Suzuki GSX-S1000X confirmed as 2024 model

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Above: New GSX-S1000X will be a taller, crossover-style bike based on the GSX-S1000GT (above)

Without the deep pockets of its rivals in Japan’s ‘Big Four’ Suzuki has become a master of maximising what it has to give a wide model range from a limited pool of parts. For 2024 we can add another spin-off machine to the mix in the form of the GSX-S1000X – a crossover-style machine that will go toe-to-toe with the Kawasaki Versys 1000, Yamaha Tracer 9 and even BMW’s S1000XR.

The bike’s existence has been betrayed ahead of its official launch by type-approval paperwork that shows it’s been tested to conform to the UN-ECE 168/2013 ruleset required to sell bikes throughout the EU and in several other countries including the UK. That means it’s hit the ‘Euro5’ emissions targets for noise and pollution and all the other construction and use regulations in place across the bloc.

It’s done all that with ease because despite being a new model, requiring a separate type-approval, it’s heavily based on the same components used in the GSX-S1000 and GSX-S950 naked bikes, the Katana, the GSX-S1000GT and the GSX-S1000GT+. That means once the GSX-S1000X is added to the mix, Suzuki will have six distinct models built around the same set of building blocks

Above: Approval documents prove the GSX-S1000X’s existence, showing it’s coming very soon

The engine spec is identical to the GSX-S1000 and GSX-S1000GT models, even sharing the same exhaust system and silencers, according to the type-approval. Unsurprisingly, that means the GSX-S1000X makes exactly the same amount of power – 150hp at 11,000rpm – and torque – 78 lb-ft at 9,250rpm – as the current models with that engine. Those numbers put it well clear of the 120hp Kawasaki Versys 1000 and 119hp Tracer 9, and come closer to the 165hp BMW S1000XR, a model that the Suzuki is likely to undercut, price-wise, by a substantial margin.

As well as the engine, the GSX-S1000X also shares its frame with the GSX-S1000 and GSX-S1000GT, with just taller suspension, or possibly a different combination of sprockets and chain adjustment, to extend its wheelbase by 10mm to 1470mm.

However, other dimensions reveal how the ‘X’ model differs from the GSX-S1000 and GSX-S1000GT, showing it to be larger in every direction as it adopts a wide-barred, high-rise look to adopt the same crossover appeal of the Versys, Tracer and S1000XR, machines that have some of the stance and riding position of an adventure bike but combined with road-only tyres and suspension.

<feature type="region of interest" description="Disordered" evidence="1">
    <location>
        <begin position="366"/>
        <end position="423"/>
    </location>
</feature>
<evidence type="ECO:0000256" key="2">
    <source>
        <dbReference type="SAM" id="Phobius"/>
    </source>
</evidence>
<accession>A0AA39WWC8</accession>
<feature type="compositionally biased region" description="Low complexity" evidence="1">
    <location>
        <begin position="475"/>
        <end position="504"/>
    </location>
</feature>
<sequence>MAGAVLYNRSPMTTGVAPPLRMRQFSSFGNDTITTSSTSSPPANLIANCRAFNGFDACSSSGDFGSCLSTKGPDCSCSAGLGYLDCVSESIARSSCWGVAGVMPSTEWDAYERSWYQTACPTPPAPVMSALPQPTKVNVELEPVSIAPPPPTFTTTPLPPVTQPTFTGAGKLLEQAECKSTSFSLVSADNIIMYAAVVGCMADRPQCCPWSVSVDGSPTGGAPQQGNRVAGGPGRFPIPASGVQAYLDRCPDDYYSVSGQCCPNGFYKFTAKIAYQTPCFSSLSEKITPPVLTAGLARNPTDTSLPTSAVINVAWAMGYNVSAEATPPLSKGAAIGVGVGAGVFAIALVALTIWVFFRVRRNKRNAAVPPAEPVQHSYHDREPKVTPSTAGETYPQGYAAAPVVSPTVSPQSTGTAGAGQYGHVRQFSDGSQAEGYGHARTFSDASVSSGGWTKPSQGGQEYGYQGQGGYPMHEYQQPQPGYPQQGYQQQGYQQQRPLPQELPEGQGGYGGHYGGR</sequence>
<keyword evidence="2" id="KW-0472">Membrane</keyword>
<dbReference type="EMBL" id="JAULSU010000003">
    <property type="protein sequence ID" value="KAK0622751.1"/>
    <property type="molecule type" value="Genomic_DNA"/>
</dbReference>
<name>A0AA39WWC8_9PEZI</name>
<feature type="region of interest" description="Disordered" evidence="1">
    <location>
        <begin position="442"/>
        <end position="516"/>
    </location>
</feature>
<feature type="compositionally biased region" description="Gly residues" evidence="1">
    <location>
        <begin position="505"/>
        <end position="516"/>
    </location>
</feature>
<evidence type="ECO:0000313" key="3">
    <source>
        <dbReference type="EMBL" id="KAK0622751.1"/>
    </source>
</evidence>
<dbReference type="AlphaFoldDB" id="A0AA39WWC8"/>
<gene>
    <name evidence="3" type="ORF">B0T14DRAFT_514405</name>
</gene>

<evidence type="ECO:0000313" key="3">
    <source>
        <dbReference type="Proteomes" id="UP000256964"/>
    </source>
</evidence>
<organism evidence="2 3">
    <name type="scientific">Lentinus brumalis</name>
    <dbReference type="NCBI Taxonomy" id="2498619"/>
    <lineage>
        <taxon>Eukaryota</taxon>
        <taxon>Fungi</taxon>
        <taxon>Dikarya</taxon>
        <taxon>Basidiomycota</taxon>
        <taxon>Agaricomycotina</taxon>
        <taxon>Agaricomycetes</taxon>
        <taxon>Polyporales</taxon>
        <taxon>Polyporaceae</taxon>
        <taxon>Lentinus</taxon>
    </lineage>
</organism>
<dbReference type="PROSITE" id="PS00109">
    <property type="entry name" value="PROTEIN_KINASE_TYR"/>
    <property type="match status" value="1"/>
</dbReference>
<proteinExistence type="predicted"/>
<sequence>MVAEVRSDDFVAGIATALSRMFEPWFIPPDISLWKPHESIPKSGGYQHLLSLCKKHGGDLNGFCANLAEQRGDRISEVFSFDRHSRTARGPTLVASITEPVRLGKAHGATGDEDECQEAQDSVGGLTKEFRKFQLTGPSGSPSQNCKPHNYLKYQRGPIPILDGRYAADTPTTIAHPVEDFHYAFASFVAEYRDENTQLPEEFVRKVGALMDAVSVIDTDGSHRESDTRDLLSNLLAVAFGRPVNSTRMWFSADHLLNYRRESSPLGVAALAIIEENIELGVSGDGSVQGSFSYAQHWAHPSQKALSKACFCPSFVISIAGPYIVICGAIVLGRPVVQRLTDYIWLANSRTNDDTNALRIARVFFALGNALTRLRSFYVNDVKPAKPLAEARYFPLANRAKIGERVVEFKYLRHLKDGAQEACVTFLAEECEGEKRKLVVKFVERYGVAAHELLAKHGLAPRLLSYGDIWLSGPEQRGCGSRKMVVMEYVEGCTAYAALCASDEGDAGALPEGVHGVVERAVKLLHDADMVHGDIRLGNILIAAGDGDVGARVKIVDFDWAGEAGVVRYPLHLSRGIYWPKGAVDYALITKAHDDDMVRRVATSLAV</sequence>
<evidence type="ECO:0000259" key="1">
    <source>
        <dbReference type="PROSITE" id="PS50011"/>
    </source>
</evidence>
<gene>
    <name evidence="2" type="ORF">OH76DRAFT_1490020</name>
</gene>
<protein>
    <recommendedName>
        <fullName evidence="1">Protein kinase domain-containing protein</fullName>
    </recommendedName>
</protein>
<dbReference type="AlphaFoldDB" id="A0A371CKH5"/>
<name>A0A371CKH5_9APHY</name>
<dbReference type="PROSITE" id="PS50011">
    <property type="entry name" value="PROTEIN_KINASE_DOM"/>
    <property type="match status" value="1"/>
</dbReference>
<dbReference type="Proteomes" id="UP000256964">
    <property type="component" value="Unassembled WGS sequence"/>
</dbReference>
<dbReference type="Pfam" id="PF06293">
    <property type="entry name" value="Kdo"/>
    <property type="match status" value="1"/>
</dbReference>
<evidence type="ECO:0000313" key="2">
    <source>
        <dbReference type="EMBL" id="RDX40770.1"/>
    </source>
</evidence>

Length-wise, the GSX-S1000X comes in at 2150mm, 35mm longer than the GSX-S1000 and 10mm longer than the GT. The similarity to the GT essentially confirms that the X shares the same tail section, seat and number plate bracket with the touring model.

At 925mm wide, the X is a full 100mm broader than the GT and 115mm wider than the standard GSX-S1000. That’s proof of the wide bars and hand guards expected on the crossover model. Meanwhile, its height of 1290mm with the screen fully down, or 1350mm with it in the highest position, is much higher than even the GT, which tops out at 1280mm in its tallest form. Again, an indication of increased suspension height and a tall screen.

Taller, wider and longer than any other model based on the same components, unsurprisingly the GSX-S1000X is also heavier than the rest. With a kerb weight of 232kg it’s 6k heavier than the 226kg GSX-S1000GT and 18kg more than the 214kg GSX-S1000.

There is one number on the type-approval that’s smaller than the other models based on the same engine and chassis, though, and that’s the GSX-S1000X’s top speed. Where both the GSX-S1000 and the GSX-S1000GT are approved at up to 149mph, the GSX-S1000X peaks at 133mph. That’s either an indication of significantly lower gearing or shows that Suzuki has added an electronic restrictor to stop it from going any faster – perhaps sensible given its increased height.

With type-approval complete, the coast is clear for Suzuki to launch the GSX-S1000X imminently, probably within the next couple of months as it unveils a 2024 lineup that’s also known to include a faired GSX-8R based on the GSX-8S.

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